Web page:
For her, guilt isn’t necessarily a feeling that can be avoided but rather a tool that is best used to check in with herself. She concludes by saying, “Sometimes I need to recognize that I’m putting unrealistic expectations on myself or comparing my journey to someone else’s. Other times, the guilt is the catalyst that takes me to the next positive step on my motherhood journey.”
Courtesy of Morgan Tyler
Prior to becoming a mother, Morgan Tyler had a clear idea of how she wanted to parent. She understood the importance of taking care of herself in order to show up for her child, but guilt set in after the birth of her first child. Asking for help from family and friends became a difficult task, and she started to believe that becoming a mother took precedence over having a life of her own.
Now that she's a wife, mother of three, and a full-blown entrepreneur with a lot on her plate, Morgan has a better grasp of striking a healthy balance between her roles but still experiences guilt at times.
"I typically feel mom guilt when I have to work a lot or travel due to work. I feel like I'm not as present as I could or should be when I'm working on a big project. And when I return home, I'm exhausted and don't always have the energy to jump right into mommy-ing," she says.
Morgan cites her children as motivators for her work and prioritizes open communication with them about how her work will impact the time she spends with them.
"[I] explain to them what I have going on work-wise and pre-plan quality time with them so that no one feels slighted. I especially appreciate my husband because he gives me a safe space to share what I am feeling and helps me overcome those emotions, even if it's just to be a sounding board."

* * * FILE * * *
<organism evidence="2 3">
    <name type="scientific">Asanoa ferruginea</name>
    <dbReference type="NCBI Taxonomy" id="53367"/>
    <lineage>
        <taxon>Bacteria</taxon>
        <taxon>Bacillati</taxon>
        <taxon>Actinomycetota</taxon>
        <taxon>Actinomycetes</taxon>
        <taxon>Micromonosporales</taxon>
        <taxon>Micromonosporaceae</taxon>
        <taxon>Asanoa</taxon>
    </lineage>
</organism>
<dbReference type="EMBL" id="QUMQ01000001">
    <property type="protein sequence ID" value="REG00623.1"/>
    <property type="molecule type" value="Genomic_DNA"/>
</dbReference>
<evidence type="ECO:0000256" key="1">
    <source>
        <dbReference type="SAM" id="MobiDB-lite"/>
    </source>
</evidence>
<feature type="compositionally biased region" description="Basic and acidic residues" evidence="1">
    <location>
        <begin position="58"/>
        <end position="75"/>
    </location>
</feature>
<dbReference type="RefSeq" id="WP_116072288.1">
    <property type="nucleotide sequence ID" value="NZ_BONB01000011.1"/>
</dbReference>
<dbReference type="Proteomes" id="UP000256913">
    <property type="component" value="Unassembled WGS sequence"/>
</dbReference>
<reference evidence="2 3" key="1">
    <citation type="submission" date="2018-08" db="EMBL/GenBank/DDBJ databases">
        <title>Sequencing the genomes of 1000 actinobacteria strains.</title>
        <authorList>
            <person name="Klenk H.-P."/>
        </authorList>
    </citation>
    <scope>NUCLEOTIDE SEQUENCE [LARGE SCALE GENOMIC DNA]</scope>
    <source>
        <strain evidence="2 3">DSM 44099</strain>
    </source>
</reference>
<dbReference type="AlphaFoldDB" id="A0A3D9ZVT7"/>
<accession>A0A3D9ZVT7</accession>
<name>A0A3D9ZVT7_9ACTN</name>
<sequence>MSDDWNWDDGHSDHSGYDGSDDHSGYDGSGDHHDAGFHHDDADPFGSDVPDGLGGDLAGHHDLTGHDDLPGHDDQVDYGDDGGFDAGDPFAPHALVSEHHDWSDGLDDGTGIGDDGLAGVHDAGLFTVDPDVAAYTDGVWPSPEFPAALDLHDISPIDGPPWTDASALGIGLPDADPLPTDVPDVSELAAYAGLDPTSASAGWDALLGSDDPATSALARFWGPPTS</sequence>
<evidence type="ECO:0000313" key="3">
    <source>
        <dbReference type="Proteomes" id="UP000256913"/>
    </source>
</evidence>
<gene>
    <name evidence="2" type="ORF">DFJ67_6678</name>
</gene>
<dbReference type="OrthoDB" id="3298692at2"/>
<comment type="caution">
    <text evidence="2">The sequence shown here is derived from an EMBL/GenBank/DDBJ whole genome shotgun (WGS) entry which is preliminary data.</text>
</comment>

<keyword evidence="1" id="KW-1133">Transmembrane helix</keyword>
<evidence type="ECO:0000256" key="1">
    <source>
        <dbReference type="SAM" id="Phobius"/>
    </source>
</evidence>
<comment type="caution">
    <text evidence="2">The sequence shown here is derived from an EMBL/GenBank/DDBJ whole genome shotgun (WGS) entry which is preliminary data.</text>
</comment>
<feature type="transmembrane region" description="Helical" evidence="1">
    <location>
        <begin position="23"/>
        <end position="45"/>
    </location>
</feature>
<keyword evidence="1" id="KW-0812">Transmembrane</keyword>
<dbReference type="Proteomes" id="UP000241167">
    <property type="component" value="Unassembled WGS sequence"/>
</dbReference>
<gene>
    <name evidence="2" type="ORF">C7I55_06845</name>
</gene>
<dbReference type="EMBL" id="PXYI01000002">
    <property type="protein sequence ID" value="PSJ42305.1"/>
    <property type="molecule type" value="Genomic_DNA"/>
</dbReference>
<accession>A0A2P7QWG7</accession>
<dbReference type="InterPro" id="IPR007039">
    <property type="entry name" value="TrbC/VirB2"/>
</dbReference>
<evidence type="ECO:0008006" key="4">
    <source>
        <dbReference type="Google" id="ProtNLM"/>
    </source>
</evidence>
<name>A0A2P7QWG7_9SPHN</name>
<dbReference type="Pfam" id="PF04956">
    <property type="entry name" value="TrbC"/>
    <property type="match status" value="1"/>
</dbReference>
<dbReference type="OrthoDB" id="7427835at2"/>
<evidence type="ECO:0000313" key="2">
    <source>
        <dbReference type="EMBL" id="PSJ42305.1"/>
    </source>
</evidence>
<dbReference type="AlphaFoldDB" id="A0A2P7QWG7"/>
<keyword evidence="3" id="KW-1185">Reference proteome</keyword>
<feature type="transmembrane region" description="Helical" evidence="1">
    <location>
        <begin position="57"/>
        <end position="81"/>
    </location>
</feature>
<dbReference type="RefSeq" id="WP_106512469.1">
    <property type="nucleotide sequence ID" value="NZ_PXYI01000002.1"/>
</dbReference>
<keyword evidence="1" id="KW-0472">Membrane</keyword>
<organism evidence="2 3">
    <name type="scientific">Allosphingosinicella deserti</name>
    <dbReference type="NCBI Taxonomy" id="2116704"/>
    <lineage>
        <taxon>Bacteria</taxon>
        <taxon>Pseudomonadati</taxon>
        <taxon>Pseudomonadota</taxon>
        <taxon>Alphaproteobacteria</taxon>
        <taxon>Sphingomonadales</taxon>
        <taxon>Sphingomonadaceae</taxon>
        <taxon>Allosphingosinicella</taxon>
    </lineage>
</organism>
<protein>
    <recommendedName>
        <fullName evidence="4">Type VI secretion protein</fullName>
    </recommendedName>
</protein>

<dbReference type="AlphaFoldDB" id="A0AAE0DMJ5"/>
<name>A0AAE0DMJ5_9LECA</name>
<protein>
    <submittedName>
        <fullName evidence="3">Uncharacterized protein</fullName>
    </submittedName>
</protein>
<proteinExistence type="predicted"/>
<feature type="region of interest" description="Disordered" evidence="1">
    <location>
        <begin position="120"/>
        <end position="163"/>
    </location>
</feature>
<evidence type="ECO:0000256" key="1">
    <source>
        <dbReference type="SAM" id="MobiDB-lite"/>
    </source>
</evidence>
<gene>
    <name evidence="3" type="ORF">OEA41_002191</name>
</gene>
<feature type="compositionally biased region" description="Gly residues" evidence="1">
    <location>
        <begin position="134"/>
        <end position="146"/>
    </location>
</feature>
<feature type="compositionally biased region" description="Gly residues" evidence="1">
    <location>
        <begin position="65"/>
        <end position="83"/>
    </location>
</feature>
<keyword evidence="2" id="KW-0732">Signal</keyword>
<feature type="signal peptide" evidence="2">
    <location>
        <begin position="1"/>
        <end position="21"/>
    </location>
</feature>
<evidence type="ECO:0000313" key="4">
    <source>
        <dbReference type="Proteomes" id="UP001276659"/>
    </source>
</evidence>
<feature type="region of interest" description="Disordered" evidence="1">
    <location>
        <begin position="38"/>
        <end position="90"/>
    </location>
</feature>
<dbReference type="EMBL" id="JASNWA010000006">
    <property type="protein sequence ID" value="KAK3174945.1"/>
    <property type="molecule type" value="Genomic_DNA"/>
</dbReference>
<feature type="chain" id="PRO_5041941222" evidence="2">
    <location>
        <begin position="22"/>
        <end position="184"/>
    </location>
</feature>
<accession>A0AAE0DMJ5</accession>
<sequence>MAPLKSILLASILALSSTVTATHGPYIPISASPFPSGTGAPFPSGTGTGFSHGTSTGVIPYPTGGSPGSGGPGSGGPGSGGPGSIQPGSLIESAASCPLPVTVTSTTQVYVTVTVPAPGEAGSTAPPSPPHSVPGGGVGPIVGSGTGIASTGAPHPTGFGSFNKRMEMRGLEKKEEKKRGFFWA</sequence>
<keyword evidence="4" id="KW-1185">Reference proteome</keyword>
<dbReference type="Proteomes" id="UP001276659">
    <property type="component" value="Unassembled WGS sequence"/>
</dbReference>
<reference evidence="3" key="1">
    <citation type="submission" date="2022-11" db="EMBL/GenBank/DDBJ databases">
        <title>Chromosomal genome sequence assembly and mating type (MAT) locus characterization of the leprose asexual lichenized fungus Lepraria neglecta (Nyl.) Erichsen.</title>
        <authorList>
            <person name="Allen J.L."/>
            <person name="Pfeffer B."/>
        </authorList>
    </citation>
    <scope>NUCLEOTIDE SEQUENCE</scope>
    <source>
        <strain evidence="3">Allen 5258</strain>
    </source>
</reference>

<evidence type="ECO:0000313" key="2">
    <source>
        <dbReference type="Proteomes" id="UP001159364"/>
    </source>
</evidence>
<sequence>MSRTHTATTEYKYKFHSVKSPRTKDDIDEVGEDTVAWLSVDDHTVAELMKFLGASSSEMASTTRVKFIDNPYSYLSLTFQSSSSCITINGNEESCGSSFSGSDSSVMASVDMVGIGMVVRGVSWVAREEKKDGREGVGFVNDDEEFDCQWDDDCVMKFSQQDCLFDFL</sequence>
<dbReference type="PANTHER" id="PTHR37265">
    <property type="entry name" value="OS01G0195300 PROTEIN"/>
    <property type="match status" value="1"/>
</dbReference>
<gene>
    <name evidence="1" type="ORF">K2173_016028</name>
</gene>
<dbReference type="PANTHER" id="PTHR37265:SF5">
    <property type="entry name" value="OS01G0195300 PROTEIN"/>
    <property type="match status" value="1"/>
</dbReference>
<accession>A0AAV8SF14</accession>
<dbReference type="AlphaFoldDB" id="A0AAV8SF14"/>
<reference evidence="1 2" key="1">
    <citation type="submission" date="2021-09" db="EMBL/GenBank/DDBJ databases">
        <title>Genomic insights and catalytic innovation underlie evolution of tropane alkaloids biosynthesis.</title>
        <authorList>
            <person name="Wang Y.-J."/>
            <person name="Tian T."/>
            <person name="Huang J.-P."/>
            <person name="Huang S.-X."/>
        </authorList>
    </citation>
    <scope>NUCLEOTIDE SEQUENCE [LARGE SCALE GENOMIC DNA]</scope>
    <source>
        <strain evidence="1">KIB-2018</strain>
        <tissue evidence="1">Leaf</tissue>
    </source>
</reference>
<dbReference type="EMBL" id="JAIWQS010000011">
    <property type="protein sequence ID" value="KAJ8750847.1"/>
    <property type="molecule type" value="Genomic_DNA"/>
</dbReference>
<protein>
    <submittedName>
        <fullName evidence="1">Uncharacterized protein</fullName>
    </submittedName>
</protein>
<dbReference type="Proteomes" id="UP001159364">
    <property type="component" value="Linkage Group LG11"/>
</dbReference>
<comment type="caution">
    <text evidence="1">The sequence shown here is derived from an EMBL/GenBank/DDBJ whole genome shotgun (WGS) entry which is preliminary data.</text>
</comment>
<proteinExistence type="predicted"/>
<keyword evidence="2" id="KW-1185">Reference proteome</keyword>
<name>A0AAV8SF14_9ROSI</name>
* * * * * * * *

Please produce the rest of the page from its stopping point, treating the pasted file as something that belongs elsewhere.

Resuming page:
To combat feelings of guilt, Morgan recognizes that there are seasons in life that require more or less from her and believes in maximizing the seasons when she's less busy. She also challenges mom guilt by centering her faith, prioritizing self-care, and incorporating positive self-talk. She finds that waking up before her family in order to read her Bible and pray sets the tone for her day. Without it, she's more susceptible to feeling guilt and negative thoughts.
These days Morgan relies on extending grace to herself and wants other mothers to do the same. She says, "[Guilt] can bring on feelings of not being enough for our children or doing well enough at 'mommy-ing.' However, you were blessed with the assignment of that specific child, and you have everything they need. It can be so easy to compare ourselves to other moms, let our own internal narratives run wild, and let mom guilt take over, but I challenge you to identify the triggers and tackle them head-on."
Courtesy of Bridget Chapital
Bridget Chapital is no stranger to the guilt that creeps in when you're chasing your dreamsand raising three incredible humans. She recalls the end of her first pregnancy as an initial trigger of mom guilt.